Narrative Fiction also provides a type of handbook for the incipient literary critic of prose.  Rimmon-Kenan includes the ordinary reader as an example of how he or she labels certain events in the narrative’s timeline.  As readers gain more information as the narrative time goes by, they keep or amend the labels they have created and come to some form of conclusion towards the end of the story.  If readers make mistakes, it is not a problem because the fiction at hand does not require them to be responsibly correct.  “But more is required of the critic,” says Rimmon-Kenan, “or the narratologist: he must be able to abstract homogeneous paraphrases, providing a consistent representation of the logical and semantic relations among all the events included” (14).  Critics have the responsibility to piece together coherently the events of the story, thereby offering fresh knowledge and richness to the academic readership.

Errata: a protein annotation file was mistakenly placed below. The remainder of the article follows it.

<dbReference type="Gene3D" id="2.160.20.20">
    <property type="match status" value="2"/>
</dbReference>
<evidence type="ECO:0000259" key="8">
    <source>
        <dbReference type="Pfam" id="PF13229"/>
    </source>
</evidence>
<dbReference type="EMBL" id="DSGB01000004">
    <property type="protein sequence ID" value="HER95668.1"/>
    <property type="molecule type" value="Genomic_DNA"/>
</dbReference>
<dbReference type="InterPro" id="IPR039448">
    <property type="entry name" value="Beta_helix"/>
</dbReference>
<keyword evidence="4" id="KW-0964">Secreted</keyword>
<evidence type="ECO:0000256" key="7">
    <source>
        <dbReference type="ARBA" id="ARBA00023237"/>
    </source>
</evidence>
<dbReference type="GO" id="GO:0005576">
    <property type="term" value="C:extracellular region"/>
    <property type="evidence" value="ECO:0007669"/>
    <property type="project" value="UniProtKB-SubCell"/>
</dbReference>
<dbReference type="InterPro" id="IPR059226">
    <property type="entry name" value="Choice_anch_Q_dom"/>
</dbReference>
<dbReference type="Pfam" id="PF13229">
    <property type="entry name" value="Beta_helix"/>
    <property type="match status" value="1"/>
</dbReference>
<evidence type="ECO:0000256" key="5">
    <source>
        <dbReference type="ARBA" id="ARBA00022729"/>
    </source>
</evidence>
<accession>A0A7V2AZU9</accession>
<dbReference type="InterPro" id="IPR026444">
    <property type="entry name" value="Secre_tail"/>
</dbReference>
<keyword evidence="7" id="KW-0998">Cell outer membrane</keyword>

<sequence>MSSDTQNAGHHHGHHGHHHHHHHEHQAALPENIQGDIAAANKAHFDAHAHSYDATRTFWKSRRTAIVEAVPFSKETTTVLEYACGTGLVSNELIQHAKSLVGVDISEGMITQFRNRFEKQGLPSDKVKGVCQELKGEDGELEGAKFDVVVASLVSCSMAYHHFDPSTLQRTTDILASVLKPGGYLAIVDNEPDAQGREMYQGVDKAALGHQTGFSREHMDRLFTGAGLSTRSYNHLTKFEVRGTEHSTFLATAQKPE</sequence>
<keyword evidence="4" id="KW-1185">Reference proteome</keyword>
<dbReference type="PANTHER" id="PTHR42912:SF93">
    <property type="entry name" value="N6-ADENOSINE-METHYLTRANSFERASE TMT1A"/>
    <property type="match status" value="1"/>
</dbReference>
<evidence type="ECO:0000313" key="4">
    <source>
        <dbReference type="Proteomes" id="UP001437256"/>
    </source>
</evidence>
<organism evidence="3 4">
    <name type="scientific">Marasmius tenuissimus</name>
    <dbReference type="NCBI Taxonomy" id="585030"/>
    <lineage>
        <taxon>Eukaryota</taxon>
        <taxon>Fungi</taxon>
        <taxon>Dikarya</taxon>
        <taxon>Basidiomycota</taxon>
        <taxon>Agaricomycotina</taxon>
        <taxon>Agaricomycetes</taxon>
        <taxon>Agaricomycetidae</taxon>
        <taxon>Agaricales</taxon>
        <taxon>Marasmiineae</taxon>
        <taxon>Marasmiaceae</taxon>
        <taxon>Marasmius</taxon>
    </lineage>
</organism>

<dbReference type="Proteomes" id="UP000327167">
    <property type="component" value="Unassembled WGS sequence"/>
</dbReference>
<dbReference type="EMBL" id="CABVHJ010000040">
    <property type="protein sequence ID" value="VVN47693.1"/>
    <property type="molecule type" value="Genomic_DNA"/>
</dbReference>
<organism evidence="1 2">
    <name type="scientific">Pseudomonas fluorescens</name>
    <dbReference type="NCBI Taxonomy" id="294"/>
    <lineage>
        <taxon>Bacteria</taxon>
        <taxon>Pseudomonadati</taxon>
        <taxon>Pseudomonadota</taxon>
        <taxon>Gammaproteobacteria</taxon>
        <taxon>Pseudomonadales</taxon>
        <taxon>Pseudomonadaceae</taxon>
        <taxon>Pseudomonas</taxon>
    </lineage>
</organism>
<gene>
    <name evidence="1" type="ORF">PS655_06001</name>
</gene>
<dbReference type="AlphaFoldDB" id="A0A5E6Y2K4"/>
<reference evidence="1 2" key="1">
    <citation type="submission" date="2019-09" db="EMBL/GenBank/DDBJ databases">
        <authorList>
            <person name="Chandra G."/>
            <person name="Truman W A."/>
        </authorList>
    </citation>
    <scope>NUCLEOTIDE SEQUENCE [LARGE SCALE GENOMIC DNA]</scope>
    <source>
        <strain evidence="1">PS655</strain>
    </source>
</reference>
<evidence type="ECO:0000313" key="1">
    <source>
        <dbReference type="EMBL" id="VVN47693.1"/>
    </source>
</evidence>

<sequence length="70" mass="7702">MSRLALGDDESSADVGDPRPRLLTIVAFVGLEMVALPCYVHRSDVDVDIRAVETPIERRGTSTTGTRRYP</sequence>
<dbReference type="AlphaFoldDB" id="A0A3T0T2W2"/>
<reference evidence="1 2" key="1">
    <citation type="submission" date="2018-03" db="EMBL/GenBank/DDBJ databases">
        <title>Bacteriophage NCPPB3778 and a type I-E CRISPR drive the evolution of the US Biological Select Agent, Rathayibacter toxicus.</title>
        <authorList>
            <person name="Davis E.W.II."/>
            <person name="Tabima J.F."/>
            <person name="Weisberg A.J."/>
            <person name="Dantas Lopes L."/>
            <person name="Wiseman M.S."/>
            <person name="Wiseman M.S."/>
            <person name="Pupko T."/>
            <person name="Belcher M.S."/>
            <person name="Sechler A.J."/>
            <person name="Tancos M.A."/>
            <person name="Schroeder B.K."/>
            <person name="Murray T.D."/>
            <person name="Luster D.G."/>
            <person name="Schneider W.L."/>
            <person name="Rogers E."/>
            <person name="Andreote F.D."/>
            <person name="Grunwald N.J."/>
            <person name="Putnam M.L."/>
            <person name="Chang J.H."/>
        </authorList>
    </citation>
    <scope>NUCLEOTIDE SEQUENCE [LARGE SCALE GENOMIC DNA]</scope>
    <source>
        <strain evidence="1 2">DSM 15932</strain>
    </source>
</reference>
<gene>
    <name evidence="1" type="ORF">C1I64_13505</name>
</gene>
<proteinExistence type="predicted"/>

Although ordinary readers may not need to write reviews or critique literature like I have to do someday professionally, they can still take advantage of the power that the act of reading affords them.  Books need readers to exist and readers need books to read.  “This virtuality contributes to the dynamic character of the reading process and gives the reader a certain degree of freedom (but only a certain degree, since the written text does exercise some control over the process)” (117).  There is a two-way exchange of significance and value between the reader and the text in a type of phenomenological relationship.  But this cannot occur when a book is sitting on a shelf collecting dust.  Moreover, readers cannot increase their enrichment or power if they postpone the act of reading.  Rimmon-Kenan notes, “Just as the reader participates in the production of the text’s meaning so the text shapes the reader” (117).